Install

Get the latest updates as we post them — right on your browser

. Last Updated: 07/27/2016

Boosts for Yugoslav Peace

SARAJEVO -- Moves toward peace in former Yugoslavia received new impetus Tuesday from talks between Croatian government and breakaway Serbs, while in Bosnia the United Nations reopened Tuzla airport to aid flights after two years of war.


Croatian and Serb delegations met in the Russian Embassy in Zagreb to agree on a cease-fire and the separation of forces around the breakaway Krajina enclave of Croatia.


The Zagreb talks were the first diplomatic contact between Croatia and the Krajina Serbs since late 1993 and the second stage of a Russian- and U.S.-sponsored peace drive in former Yugoslavia.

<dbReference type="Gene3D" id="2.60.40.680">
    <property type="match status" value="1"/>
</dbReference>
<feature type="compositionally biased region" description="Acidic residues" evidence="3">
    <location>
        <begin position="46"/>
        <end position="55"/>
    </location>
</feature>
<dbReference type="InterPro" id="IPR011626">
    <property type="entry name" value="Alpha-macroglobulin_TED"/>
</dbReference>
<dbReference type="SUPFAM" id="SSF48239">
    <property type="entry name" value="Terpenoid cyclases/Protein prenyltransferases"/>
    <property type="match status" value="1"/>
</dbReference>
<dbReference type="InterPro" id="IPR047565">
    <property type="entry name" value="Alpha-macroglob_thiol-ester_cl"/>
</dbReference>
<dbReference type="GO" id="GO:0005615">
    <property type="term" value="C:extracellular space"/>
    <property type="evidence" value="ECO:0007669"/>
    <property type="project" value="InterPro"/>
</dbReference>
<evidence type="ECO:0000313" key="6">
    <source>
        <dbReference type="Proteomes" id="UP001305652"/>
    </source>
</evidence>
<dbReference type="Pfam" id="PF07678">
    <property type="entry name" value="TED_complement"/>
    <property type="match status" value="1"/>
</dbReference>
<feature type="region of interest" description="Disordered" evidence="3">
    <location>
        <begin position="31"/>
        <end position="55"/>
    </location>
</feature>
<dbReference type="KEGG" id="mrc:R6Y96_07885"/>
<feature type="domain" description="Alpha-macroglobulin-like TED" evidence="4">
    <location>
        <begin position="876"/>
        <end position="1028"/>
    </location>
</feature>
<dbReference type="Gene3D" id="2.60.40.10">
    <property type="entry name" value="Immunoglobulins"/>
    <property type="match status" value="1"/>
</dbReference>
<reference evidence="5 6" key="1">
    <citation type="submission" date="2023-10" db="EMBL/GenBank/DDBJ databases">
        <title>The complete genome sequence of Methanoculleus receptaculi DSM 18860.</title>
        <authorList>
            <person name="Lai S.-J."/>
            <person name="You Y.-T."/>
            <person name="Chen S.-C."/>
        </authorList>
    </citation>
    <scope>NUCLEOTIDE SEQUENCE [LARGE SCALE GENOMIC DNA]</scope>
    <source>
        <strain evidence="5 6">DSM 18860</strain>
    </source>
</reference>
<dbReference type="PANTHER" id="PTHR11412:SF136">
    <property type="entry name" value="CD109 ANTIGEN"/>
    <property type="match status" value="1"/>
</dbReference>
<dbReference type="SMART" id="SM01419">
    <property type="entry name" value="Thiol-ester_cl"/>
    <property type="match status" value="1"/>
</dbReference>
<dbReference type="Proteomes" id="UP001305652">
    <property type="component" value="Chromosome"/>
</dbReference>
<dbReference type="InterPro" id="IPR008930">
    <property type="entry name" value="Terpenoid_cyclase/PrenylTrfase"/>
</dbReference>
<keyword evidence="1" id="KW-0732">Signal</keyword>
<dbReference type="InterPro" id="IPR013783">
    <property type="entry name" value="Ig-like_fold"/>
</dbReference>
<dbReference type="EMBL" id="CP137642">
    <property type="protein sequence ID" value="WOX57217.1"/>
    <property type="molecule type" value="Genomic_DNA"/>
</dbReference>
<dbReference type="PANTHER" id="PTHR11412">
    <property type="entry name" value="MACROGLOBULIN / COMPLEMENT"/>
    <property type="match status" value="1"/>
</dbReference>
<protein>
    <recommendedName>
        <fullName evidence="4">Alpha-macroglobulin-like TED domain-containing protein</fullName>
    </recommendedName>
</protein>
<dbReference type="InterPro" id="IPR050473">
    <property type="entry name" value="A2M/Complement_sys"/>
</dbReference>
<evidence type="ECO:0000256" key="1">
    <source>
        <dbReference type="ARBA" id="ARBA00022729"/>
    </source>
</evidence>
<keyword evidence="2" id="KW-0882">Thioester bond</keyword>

Krajina Serbs grabbed a third of Croatia in 1991 in an uprising against Zagreb's secession from Serbian-led federal Yugoslavia.


In Bosnia, a UN plane with special envoy Yasushi Akashi aboard touched down in the Moslem enclave of Tuzla, reopening the city's airport to aid flights for the first time since May 1992, when it was damaged by Serb shelling.


The United Nations wants to use the airport to supply food and medicine for 465,000 people in the Tuzla region.


In Sarajevo, a UN spokesman said the United Nations and the Bosnian Serbs would attempt to resolve a "misunderstanding" over the discovery at the weekend of Serb tanks inside a NATO exclusion zone around the city.


The Serbs and the UNwere said to have been using a different point of reference to determine exactly where the center point of the zone should be.